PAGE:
Wednesday, December 24, 2014

Pretty pictures: Paphiopedilum gratrixianum

For some reason, I have this one marked as the third of my four favorite orchids from this year's show.1 I still like it, and I guess the photos came out well enough, but I don't think I'd rate it quite as highly if I were doing the top 4 list over again. I like the colors a lot; not sure how I feel about the shape.

Paphiopedilum gratrixianum is found "from Laos to Vietnam," according to Wikipedia.


1 The first was Laeliocattleya Natrisiri, or whatever it's called, which was posted in August, and the second was Cattlianthe Mary Elizabeth Bohn, which we saw in September. You'll have to wait until March 2 to see the fourth one.)

Sunday, December 21, 2014

Anthurium news

As promised, here is the first bloom from Anthurium seedling 040 ("Ivy Winters"):

(on November 27)

(on December 17)

It's not amazing, I know, but it actually is slightly special, in that usually the pink-blooming plants have matching spathes and spadices, and this one doesn't. Which is something. I'm a little surprised that it's pink at all, actually: the seed parent was the ambiguously orangish-pink 'Orange Hot,' and the first buds (the ones that later aborted) started out pink and turn a bit coral as they aged. I figured that meant that Ivy was going to wind up coral or orange, but it looks more like 'Gemini' (red-pink with a white spadix) than anything else, and the current bud is the same red-pink:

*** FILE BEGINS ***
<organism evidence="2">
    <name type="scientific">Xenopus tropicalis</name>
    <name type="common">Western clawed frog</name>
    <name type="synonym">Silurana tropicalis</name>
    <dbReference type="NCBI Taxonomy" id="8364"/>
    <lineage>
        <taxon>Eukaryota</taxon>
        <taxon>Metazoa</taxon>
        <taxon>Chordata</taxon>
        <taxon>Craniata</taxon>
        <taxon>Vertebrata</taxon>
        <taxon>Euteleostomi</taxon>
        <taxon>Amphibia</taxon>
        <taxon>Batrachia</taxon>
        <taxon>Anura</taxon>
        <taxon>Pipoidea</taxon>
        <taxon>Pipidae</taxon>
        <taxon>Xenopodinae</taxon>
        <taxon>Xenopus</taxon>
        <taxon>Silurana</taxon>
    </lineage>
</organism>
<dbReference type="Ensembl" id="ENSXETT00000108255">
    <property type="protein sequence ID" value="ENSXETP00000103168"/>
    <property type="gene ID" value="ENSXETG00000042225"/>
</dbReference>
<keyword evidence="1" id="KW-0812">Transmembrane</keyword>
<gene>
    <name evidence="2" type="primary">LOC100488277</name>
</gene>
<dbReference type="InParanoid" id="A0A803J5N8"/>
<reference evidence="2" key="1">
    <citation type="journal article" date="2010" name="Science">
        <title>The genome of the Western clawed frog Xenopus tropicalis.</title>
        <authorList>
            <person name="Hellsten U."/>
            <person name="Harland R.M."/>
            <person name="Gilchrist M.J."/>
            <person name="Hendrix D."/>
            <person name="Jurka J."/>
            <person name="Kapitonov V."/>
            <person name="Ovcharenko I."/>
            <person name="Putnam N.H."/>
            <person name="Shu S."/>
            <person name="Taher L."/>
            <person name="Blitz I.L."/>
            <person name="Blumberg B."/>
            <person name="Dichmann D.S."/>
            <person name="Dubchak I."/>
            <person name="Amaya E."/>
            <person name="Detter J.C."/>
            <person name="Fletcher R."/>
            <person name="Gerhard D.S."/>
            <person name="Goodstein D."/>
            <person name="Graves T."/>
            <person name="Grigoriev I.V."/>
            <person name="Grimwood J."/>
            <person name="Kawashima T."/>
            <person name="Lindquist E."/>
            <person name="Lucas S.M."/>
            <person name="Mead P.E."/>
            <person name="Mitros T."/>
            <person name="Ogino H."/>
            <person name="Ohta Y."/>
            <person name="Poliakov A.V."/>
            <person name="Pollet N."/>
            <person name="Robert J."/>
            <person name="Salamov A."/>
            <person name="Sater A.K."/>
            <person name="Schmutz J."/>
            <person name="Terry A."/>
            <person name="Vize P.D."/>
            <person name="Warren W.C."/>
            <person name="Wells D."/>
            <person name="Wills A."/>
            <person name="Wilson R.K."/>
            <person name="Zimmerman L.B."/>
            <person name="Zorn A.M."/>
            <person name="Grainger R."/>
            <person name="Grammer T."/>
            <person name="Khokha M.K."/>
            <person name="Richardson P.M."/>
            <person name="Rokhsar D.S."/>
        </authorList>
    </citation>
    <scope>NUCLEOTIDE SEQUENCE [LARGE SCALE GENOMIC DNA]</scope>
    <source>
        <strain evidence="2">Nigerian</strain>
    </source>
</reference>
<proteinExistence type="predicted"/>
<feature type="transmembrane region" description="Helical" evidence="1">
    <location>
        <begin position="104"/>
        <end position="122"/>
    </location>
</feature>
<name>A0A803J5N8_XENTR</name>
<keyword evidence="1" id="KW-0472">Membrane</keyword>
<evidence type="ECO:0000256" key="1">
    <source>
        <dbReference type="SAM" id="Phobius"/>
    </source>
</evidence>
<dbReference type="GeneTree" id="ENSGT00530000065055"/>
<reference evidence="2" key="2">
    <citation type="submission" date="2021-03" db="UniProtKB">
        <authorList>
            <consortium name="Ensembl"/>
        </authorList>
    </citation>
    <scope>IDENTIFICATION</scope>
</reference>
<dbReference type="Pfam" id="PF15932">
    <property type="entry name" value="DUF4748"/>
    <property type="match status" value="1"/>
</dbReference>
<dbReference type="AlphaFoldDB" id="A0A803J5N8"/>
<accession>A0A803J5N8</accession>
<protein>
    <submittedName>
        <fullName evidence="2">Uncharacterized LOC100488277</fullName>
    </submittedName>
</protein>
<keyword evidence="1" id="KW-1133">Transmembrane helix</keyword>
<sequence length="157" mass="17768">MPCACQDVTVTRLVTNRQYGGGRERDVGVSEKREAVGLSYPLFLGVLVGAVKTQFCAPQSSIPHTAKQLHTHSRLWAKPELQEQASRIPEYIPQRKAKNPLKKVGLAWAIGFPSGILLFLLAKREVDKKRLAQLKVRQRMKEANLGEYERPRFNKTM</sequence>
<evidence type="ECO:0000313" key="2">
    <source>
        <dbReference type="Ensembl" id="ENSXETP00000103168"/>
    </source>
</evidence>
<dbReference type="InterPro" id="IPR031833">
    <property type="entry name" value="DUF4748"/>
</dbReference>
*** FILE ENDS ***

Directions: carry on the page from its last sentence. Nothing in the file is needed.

Ivy also has unusually long, narrow leaves. Not record-setting or anything, but it does stand out a little.

The second generation of seedlings is solidly underway, and even accelerating, now.1 Some of the earliest second-generation seedlings are big enough to look like actual little plants already.

#690 "Sister Kitty Catalyst"
seed parent: #239 "Russ Teanale"
sow date: 25 August 2014 (4 months old)

#721 "Chandelier Divine Brown"
seed parent: #005 "Chad Michaels"
sow date: 25 August 2014 (4 months old)

#682 "Tallulah Bunkbed"
seed parent: #271 "Wanda Reulthemal"
sow date: 21 July 2014 (5 months old)

#644 "Tammie Brown"
seed parent: #276 "Zach Religious"
sow date: 15 May 2014 (7 months old)

#649 "Layona Davenport" (warning: Katy Perry music at link2)
seed parent: #276 "Zach Religious"
sow date: 15 May 2014 (7 months old)

And of course there are berries developing all over the house, and seeds germinating in containers, and so forth. 'Midori,' the green-blooming plant I bought in July, has in fact been pollinated once, for sure, has produced a second bloom (maybe pollinated, maybe not), and looks to be fairly close to having mature berries, which is especially exciting. I have maybe, maybe, finally also pollinated 'Florida' (the huge orange-bloomer), 'Krypton,' which has small red-purple blooms, and 'Joli,' which has complicated blooms that shade from purple to hot pink to red-orange as the plant ages. Time will tell. I've been technically successful once before with 'Krypton,' but not with the other two, and 'Krypton' has produced only a handful of fairly weak seedlings so I'm not sure it's the best plant to be breeding with in the first place.

(But it's pretty.)